Social and institutional reactions to the influenza pandemic of 1918-20

Cohn, Jr, S. K. (2020) Social and institutional reactions to the influenza pandemic of 1918-20. Medicine, Conflict and Survival, 36(4), pp. 315-322. (doi: 10.1080/13623699.2020.1820165)

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Abstract

This essay challenges generalizations since the late enlightenment about the effects of epidemics and pandemics on collective mentalities: that from antiquity to the present, epidemics, regardless of the disease, have sparked distrust, social violence, and the blaming of others. By contrast, the pandemic that killed the greatest numbers in world history–the Influenza of 1918-20 – was a pandemic of compassion. No one has yet to uncover this pandemic sparking collective violence or blaming any minorities for spreading the disease anywhere in the globe. The essay then explores the variety of charitable reactions and abnegation that cut across social divisions in communities from theatres of war in Europe to nations thousands of miles from the direct military encounters. Most remarkable, however, was the overflowing volunteerism of women, especially in the US, Canada, and Australia. To explain this widespread charitable reaction, the essay investigates the milieu of the First World War, showing how that context in domestic war settings was not conducive to risking life to aid total strangers, especially when those strangers came from different foreign countries classes, races, or religious faiths. I end with a reflection on the unfolding socio-psychological reactions to Covid-19 from the perspective of 1918–20.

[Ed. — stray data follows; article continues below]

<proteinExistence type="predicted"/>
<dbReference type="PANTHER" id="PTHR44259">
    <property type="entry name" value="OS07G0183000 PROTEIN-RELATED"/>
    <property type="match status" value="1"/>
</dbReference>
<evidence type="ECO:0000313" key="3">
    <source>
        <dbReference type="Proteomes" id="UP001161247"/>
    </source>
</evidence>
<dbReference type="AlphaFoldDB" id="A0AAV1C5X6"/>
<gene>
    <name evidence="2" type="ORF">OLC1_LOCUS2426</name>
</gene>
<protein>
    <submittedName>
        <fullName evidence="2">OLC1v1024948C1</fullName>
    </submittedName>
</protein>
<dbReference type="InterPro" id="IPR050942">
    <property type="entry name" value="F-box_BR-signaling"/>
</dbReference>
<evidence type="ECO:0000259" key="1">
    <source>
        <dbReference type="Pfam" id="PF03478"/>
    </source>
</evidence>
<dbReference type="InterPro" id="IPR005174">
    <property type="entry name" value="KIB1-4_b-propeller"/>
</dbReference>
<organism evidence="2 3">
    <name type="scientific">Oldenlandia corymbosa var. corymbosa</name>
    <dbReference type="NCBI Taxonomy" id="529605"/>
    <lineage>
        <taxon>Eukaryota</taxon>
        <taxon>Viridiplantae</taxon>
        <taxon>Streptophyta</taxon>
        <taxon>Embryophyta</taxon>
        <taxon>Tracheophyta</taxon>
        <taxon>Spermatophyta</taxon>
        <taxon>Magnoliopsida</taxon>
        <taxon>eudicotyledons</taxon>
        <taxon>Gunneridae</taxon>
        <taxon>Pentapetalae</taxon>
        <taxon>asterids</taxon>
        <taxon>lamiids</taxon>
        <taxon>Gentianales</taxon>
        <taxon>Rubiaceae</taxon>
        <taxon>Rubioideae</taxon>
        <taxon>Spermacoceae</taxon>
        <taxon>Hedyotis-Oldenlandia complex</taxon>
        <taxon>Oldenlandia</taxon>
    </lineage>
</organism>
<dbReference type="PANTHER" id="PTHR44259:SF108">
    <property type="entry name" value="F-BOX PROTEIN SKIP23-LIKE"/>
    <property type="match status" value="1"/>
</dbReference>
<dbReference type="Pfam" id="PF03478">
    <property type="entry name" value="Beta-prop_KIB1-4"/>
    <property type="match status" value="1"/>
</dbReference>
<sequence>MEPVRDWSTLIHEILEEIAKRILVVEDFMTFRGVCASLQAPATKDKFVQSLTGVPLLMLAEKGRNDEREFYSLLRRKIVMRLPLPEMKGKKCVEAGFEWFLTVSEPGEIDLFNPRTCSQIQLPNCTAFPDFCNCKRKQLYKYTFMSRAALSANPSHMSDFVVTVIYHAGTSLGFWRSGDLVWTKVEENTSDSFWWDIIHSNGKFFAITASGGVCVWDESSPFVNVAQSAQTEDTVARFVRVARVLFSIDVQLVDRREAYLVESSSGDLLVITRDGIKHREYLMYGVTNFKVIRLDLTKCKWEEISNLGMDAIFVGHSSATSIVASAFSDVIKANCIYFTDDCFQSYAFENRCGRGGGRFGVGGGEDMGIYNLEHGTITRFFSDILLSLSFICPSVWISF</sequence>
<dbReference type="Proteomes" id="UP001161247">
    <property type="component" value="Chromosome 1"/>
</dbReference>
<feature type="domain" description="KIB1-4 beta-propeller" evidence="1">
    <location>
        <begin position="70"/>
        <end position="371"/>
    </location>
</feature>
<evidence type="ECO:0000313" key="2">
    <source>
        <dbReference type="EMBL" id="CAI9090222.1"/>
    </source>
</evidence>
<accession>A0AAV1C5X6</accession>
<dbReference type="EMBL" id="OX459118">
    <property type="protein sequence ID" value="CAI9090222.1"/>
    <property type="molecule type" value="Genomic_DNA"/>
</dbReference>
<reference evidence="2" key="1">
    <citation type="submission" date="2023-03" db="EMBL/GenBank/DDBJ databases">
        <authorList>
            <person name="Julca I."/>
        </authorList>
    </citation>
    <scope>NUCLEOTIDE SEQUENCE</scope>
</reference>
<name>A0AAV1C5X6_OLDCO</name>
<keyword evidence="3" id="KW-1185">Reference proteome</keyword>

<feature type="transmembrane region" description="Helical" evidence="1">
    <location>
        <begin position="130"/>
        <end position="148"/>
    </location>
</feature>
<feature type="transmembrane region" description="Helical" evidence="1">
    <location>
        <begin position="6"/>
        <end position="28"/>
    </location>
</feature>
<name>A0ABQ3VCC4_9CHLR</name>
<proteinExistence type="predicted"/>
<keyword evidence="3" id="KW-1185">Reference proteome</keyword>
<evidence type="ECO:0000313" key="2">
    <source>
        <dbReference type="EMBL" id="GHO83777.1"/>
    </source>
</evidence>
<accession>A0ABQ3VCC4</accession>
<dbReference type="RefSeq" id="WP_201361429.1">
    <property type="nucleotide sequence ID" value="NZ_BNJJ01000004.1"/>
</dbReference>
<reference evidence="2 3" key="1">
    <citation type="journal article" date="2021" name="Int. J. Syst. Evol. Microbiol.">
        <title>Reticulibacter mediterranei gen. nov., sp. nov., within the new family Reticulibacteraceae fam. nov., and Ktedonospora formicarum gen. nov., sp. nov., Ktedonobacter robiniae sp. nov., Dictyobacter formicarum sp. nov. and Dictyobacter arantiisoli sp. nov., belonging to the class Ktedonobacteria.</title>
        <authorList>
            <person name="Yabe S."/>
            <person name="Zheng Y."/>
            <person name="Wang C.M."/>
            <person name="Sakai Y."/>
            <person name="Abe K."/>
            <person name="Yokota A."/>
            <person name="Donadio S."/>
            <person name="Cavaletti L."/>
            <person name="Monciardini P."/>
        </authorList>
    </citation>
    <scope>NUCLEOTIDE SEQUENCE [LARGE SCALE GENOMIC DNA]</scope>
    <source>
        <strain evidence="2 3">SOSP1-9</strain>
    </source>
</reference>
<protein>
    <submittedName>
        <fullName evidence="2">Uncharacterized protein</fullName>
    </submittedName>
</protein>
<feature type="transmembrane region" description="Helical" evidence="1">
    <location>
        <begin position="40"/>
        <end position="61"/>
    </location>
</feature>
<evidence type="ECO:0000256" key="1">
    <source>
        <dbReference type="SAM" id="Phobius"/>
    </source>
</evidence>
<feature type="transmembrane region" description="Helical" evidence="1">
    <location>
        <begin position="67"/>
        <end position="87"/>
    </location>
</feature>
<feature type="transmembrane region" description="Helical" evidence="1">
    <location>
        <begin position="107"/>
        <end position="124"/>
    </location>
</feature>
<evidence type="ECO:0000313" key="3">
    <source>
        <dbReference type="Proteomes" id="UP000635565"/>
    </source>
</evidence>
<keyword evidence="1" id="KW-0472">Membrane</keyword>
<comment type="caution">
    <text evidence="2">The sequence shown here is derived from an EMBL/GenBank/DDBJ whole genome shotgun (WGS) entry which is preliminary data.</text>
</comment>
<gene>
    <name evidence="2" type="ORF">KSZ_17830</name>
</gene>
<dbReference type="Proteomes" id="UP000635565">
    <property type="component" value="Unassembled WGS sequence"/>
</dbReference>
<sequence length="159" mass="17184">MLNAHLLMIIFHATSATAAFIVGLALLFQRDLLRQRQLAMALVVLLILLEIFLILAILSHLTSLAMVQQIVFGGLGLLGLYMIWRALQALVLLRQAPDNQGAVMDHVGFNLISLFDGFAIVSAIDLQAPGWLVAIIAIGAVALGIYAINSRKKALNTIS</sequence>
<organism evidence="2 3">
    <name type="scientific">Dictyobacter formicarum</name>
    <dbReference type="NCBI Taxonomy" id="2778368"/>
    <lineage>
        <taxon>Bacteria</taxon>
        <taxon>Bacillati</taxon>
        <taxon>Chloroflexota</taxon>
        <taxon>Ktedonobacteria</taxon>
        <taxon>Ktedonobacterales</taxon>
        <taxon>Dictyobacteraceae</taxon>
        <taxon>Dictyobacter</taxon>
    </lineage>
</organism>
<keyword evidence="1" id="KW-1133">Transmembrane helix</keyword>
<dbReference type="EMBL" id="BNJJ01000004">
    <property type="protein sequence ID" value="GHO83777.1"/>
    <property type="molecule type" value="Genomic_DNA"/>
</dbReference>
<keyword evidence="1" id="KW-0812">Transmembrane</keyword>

Item Type:Articles
Status:Published
Refereed:Yes
Glasgow Author(s) Enlighten ID:Cohn, Professor Samuel
Authors: Cohn, Jr, S. K.
College/School:College of Arts > School of Humanities > History
Journal Name:Medicine, Conflict and Survival
Publisher:Taylor and Francis
ISSN:1362-3699
ISSN (Online):1743-9396
Published Online:10 September 2020

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Project CodeAward NoProject NamePrincipal InvestigatorFunder's NameFunder RefLead Dept
169303Epidemics: Waves of disease, waves of hate, from the Plague of Athens to AIDSSamuel CohnLeverhulme Trust (LEVERHUL)MRF-2013-068Arts - History